of them.

3. Be open and receptive to how
a child reacts/expresses himself

them know that their feelings, thoughts, questions, reactions, however they may
communicate (or not communicate), are all valid and we accept them as they are.
Invite their expressions with open and receptive attitude, so they can speak to
you about anything, when they choose to. Some children prefer not to talk at
all–let them be silent. Young children live in the moment and have dream-like
minds, which means they may not accumulate or linger on specific emotions or
memories, as adults do. Children may find ways to express and soothe themselves
by drawing or playing out their experiences. I will come back to this point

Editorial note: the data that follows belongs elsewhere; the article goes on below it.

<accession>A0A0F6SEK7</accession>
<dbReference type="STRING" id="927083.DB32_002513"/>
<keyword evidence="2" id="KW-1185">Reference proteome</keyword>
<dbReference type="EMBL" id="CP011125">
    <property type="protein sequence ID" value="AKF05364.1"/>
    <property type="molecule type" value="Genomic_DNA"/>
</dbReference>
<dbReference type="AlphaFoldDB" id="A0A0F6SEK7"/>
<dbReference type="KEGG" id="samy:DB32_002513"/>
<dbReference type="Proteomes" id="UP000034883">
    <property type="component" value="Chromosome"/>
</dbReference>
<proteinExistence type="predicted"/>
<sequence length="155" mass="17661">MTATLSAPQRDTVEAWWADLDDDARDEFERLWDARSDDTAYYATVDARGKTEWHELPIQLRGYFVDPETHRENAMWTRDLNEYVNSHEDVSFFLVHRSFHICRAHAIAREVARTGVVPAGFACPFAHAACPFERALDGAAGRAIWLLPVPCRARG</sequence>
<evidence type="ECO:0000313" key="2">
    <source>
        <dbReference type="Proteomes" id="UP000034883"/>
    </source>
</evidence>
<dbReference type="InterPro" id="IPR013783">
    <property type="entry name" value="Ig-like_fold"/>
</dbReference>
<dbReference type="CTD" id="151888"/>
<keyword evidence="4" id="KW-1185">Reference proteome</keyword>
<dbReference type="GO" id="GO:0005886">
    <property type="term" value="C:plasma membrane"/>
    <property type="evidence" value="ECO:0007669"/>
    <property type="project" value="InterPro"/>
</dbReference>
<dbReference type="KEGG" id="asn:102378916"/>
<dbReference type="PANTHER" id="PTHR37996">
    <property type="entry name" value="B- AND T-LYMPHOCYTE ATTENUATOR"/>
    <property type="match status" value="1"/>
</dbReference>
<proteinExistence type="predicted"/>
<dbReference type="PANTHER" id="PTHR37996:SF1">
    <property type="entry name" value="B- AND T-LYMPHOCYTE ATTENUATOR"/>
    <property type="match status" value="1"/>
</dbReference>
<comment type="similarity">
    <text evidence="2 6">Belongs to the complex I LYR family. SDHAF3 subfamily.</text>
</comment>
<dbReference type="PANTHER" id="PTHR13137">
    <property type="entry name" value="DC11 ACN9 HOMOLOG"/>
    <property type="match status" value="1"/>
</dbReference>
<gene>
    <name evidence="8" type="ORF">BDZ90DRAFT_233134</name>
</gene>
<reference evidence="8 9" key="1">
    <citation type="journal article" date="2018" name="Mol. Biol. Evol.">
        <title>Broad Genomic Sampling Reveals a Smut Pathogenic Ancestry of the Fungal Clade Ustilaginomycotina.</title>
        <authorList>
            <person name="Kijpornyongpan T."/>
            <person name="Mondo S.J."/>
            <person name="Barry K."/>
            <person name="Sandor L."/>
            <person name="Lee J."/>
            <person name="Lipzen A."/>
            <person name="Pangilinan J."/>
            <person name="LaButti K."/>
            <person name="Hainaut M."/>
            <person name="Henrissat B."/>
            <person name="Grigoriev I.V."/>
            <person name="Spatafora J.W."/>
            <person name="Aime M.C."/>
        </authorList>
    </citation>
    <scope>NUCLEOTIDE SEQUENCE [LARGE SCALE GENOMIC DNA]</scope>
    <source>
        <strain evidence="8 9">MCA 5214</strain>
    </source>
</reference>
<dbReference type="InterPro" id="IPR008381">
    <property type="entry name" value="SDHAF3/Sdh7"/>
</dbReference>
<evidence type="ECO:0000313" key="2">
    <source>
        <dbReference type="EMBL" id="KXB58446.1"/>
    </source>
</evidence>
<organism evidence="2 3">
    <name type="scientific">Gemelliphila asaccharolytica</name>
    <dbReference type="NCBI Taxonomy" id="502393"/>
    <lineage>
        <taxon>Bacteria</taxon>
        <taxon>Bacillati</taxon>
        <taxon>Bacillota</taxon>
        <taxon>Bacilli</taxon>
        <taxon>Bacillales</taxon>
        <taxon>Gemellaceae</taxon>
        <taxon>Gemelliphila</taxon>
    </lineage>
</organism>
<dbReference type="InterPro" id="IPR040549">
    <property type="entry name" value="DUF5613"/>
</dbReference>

4. The best time to talk is
when a child asks questions

of us remember the events of 9-11 clearly. I know I will not forget about the
3-11 earthquake. We will all have particular events in our lifetimes that will
have great significance. At such moments, we are given a possibility to
transcend our old selves. It will not be an easy talk. But you know your child
the best, her temperament, thoughts and possible reactions. With that deep
knowing, you can address her with sincerity and love.

5. Avoid scientific explanation
or frightening graphic images, give simple narrative

know intuitively when we are not truthful. Ignoring and understating the fact, or
telling a lie (however well meaning it is) will make them more fearful. Give
them simple explanations in words they can understand. Children are born
resilient, adaptable and cheerful. Trust their strength, and with your striving
to do your best, your child will be able to get the message. Do not leave this